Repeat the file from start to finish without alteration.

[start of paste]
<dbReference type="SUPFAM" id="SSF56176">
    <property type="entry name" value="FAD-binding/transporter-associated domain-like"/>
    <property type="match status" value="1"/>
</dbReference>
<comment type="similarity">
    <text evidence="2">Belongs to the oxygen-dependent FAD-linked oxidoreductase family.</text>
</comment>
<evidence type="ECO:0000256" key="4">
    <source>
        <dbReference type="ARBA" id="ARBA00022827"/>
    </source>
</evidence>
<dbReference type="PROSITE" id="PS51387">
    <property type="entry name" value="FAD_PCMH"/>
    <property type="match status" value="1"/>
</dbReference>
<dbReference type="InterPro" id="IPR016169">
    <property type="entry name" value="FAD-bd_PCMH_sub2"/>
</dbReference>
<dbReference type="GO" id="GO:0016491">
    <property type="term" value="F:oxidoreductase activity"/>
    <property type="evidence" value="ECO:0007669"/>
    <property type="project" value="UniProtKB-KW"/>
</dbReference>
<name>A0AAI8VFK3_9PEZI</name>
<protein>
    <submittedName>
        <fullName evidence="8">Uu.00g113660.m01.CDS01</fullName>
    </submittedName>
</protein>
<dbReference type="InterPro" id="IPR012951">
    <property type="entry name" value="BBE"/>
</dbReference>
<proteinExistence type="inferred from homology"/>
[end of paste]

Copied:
<dbReference type="SUPFAM" id="SSF56176">
    <property type="entry name" value="FAD-binding/transporter-associated domain-like"/>
    <property type="match status" value="1"/>
</dbReference>
<comment type="similarity">
    <text evidence="2">Belongs to the oxygen-dependent FAD-linked oxidoreductase family.</text>
</comment>
<evidence type="ECO:0000256" key="4">
    <source>
        <dbReference type="ARBA" id="ARBA00022827"/>
    </source>
</evidence>
<dbReference type="PROSITE" id="PS51387">
    <property type="entry name" value="FAD_PCMH"/>
    <property type="match status" value="1"/>
</dbReference>
<dbReference type="InterPro" id="IPR016169">
    <property type="entry name" value="FAD-bd_PCMH_sub2"/>
</dbReference>
<dbReference type="GO" id="GO:0016491">
    <property type="term" value="F:oxidoreductase activity"/>
    <property type="evidence" value="ECO:0007669"/>
    <property type="project" value="UniProtKB-KW"/>
</dbReference>
<name>A0AAI8VFK3_9PEZI</name>
<protein>
    <submittedName>
        <fullName evidence="8">Uu.00g113660.m01.CDS01</fullName>
    </submittedName>
</protein>
<dbReference type="InterPro" id="IPR012951">
    <property type="entry name" value="BBE"/>
</dbReference>
<proteinExistence type="inferred from homology"/>